plan. In making this assessment, it was necessary to apply the two sampling strategies to population data in order to predict the changes in congressional apportionment that would most likely occur under each proposed strategy. After resolving the standing issue, we had to determine if the statistical estimation techniques were consistent with a federal statute.

In each of these cases, we judges were not asked to become expert statisticians, but we were expected to understand how the statistical analyses worked. Trial judges today are asked routinely to understand statistics at least as well, and probably better.

But science is far more than tools, such as statistics. And that “more” increasingly enters directly into the courtroom. The Supreme Court, for example, has recently decided cases involving basic questions of human liberty, the resolution of which demanded an understanding of scientific matters. Recently we were asked to decide whether a state’s method of administering a lethal injection to condemned inmates constituted cruel and unusual punishment in violation of the Eighth Amendment.4 And in 1997, we were asked to decide whether the Constitution protects a right to physician-assisted suicide.5 Underlying the legal questions in these cases were medical questions: What effect does a certain combination of drugs, administered in certain doses, have on the human body, and to what extent can medical technology reduce or eliminate the risk of dying in severe pain? The medical questions did not determine the answer to the legal questions, but to do our legal job properly, we needed to develop an informed—although necessarily approximate—understanding of the science.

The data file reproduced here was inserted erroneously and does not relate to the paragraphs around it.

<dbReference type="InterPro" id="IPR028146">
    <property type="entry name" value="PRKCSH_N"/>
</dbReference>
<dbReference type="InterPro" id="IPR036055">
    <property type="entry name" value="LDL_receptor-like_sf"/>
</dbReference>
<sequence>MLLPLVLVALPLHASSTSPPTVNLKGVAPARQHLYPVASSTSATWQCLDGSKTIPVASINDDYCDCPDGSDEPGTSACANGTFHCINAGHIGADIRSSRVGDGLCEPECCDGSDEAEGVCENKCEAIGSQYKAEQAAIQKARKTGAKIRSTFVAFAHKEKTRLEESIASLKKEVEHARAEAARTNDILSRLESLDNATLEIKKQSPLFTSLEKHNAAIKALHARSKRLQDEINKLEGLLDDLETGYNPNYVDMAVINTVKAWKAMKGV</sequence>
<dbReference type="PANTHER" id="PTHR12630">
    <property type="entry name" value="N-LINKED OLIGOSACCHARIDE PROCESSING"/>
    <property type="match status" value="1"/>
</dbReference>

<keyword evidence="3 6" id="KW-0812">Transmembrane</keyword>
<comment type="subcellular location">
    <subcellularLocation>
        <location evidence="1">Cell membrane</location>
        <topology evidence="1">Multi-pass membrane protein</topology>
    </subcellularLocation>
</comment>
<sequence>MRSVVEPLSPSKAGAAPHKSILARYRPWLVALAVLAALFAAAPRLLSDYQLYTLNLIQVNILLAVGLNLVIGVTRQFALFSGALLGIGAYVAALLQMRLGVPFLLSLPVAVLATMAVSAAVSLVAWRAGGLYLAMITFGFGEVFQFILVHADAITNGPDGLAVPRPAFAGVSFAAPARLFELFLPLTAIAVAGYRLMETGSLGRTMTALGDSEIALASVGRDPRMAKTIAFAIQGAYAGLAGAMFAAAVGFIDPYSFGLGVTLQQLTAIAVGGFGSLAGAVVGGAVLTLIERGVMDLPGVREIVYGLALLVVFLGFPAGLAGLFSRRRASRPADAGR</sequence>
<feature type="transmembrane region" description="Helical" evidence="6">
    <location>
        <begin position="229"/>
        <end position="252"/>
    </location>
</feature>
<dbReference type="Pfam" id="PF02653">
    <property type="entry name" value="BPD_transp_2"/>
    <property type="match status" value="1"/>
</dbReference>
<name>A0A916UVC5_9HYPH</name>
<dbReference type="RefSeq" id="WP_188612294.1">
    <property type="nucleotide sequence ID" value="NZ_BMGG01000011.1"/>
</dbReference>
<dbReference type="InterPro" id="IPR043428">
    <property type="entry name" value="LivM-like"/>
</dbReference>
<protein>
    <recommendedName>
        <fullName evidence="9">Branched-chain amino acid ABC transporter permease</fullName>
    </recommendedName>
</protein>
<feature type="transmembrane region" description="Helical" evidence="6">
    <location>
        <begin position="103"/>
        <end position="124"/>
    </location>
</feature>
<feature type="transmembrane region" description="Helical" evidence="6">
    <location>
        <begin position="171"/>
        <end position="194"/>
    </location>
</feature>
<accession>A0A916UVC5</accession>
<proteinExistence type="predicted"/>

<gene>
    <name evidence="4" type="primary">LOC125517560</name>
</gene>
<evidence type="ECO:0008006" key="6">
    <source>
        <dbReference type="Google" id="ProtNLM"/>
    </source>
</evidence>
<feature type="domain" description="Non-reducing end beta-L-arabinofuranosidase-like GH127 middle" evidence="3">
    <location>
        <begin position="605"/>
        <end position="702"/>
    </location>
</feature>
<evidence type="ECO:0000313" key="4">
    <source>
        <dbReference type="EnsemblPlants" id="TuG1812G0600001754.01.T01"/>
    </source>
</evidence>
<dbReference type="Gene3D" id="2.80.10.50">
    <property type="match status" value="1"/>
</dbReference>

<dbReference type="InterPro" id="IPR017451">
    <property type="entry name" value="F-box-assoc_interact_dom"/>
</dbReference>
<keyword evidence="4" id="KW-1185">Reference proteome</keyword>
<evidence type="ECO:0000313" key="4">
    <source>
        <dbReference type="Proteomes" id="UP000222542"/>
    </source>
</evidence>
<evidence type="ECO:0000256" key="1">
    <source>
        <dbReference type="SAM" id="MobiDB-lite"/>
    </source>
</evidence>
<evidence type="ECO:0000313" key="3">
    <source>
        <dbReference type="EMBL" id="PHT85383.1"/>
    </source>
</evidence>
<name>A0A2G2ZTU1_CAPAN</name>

Nor were the lethal-injection and “right-to-die” cases unique in this respect. A different case concerned a criminal defendant who was found to be mentally competent to stand trial but not mentally competent to represent himself. We held that a state may insist that such a defendant proceed to trial with counsel.6 Our opinion was grounded in scientific literature suggesting that mental illness can impair functioning in different ways, and consequently that a defendant may be competent to stand trial yet unable to carry out the tasks needed to present his own defense.

The Supreme Court’s docket is only illustrative. Scientific issues permeate the law. Criminal courts consider the scientific validity of, say, DNA sampling or voiceprints, or expert predictions of defendants’ “future dangerousness,” which can lead courts or juries to authorize or withhold the punishment of death. Courts review the reasonableness of administrative agency conclusions about the safety of a drug, the risks attending nuclear waste disposal, the leakage potential of a toxic waste dump, or the risks to wildlife associated with the building of a dam. Patent law cases can turn almost entirely on an understanding of the underlying technical

4. Baze v. Rees, 128 S. Ct. 1520 (2008).

5. Washington v. Glucksberg, 521 U.S. 702 (1997); Vacco v. Quill, 521 U.S. 793 (1997).

6. Indiana v. Edwards, 128 S. Ct. 2379 (2008).

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